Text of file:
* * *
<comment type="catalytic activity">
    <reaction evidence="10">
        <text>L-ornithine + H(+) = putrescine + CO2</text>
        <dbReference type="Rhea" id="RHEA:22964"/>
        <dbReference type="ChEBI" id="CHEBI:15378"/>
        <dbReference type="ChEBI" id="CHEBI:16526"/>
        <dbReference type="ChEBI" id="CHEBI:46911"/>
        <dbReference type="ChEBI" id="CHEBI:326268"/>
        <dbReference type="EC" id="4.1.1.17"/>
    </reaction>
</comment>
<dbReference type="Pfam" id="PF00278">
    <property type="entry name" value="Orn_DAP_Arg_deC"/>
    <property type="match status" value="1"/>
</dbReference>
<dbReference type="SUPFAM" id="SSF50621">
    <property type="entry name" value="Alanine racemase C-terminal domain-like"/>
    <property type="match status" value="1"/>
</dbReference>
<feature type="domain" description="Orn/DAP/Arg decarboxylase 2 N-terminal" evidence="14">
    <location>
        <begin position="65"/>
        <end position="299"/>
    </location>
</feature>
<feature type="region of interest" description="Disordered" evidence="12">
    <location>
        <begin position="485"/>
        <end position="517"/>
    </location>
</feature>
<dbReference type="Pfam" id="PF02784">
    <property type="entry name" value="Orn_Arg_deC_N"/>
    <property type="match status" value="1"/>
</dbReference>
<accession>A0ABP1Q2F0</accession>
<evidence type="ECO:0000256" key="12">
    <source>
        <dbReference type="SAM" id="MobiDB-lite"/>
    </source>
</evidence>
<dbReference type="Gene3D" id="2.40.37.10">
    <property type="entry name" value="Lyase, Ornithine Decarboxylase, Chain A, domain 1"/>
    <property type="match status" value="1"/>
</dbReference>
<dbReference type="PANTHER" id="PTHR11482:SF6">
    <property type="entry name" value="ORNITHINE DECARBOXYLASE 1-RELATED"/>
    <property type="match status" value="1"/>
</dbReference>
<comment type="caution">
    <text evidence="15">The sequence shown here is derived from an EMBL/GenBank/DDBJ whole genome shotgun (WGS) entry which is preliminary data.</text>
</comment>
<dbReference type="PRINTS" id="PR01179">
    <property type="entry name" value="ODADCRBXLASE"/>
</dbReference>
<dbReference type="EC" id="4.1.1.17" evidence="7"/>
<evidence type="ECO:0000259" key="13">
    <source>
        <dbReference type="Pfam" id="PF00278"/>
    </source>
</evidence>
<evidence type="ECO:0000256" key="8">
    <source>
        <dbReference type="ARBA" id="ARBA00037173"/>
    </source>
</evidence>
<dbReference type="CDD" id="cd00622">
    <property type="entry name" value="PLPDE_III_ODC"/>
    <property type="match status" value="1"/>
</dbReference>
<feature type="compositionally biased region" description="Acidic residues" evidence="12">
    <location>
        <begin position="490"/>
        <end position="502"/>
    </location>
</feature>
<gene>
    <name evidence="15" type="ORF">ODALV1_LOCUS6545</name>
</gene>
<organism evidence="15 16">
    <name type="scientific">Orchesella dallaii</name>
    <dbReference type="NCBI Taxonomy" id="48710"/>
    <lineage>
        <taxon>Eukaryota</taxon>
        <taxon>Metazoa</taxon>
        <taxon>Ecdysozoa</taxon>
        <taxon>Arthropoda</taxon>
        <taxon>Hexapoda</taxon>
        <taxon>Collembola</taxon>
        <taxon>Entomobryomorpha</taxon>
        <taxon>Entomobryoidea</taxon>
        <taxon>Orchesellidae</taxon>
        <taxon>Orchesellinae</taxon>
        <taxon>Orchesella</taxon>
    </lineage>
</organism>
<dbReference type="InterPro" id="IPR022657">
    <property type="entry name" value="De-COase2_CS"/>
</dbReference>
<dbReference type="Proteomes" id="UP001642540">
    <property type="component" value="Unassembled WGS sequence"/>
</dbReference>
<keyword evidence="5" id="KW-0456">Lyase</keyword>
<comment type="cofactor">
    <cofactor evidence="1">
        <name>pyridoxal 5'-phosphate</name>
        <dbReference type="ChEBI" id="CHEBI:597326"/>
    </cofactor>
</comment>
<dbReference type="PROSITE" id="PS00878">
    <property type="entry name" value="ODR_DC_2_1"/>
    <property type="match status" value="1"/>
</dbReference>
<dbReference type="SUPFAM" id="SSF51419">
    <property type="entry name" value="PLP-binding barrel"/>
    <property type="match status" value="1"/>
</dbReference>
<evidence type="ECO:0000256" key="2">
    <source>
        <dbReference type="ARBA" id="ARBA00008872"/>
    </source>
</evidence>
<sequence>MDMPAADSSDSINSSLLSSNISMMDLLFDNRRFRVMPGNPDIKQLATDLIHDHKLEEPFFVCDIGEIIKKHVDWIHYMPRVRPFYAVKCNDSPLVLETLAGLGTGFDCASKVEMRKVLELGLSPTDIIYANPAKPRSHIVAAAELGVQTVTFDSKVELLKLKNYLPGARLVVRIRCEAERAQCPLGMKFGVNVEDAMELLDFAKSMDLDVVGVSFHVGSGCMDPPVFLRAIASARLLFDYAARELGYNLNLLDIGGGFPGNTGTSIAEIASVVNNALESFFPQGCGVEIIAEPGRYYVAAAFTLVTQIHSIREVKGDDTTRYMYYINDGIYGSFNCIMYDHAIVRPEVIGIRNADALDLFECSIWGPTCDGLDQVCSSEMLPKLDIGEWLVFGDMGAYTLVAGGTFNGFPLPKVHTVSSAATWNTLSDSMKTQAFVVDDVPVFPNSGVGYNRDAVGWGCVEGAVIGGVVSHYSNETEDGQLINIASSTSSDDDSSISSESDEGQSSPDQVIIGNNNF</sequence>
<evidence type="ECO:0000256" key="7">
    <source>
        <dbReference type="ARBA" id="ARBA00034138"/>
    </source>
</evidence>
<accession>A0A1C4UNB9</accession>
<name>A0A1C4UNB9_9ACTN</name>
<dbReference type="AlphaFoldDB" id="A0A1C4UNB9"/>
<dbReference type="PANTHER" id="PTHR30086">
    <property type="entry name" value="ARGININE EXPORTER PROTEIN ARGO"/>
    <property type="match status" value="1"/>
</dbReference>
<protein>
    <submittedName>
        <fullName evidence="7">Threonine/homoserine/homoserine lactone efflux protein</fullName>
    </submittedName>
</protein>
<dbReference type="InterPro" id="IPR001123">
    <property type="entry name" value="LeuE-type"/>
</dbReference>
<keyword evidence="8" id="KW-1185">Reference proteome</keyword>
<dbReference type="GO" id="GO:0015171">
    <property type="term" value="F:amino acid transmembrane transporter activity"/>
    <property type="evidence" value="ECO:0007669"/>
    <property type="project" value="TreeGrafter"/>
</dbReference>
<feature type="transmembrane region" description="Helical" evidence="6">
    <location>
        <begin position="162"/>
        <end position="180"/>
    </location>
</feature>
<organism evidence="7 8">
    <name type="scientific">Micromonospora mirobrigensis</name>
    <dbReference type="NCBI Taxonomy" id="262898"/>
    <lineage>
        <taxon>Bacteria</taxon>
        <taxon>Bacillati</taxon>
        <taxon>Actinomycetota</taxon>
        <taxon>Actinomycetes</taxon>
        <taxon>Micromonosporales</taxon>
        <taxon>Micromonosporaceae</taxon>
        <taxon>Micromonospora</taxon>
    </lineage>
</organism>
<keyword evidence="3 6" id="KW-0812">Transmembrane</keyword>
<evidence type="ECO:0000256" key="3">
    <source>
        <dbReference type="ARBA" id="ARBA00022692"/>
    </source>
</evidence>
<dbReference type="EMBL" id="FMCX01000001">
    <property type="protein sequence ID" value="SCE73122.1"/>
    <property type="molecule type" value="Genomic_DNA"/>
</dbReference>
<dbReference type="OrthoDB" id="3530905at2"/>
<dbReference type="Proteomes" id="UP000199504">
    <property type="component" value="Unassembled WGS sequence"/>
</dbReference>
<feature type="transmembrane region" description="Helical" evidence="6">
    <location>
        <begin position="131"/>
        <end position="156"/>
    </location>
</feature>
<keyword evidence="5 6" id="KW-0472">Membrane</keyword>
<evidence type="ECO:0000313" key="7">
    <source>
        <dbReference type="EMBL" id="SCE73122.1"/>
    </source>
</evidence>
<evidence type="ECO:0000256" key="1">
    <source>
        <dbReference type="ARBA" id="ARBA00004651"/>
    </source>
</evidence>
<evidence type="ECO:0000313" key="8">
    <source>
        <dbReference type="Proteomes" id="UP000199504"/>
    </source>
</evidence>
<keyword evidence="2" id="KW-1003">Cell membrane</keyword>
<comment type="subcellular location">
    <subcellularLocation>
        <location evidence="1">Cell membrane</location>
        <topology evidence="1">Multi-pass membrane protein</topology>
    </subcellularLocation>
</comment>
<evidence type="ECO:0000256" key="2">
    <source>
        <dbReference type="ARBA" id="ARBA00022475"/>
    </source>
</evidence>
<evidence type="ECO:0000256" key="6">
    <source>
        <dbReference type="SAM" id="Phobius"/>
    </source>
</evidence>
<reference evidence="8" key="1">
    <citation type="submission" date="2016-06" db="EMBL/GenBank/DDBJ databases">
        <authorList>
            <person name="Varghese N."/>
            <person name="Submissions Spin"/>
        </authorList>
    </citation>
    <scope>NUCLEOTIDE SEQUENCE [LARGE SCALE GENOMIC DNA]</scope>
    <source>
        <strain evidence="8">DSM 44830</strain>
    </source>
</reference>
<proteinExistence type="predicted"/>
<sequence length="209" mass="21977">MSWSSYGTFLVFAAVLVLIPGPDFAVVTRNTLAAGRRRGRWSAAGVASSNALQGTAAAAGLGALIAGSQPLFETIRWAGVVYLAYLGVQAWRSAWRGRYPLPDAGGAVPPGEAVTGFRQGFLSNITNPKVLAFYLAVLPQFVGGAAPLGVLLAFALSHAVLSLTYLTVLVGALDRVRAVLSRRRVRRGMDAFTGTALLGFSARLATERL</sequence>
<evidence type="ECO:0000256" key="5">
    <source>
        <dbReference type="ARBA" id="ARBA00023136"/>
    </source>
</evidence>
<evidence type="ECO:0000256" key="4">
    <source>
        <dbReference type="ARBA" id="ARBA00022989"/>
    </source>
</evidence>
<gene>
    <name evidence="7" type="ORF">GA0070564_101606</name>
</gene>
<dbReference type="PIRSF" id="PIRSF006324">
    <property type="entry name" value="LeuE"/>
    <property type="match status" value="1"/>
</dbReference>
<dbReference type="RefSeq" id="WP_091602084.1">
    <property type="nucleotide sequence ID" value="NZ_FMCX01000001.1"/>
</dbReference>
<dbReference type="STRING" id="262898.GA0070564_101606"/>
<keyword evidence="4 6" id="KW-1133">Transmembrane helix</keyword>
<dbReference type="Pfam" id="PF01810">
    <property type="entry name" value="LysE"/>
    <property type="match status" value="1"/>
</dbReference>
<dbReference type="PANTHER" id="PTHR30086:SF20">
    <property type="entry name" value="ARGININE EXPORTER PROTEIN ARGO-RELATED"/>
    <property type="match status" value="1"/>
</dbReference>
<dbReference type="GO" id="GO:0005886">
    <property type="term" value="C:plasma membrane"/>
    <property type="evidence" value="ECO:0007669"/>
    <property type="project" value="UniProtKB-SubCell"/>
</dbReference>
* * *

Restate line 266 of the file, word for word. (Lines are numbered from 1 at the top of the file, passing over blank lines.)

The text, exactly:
<dbReference type="GO" id="GO:0005886">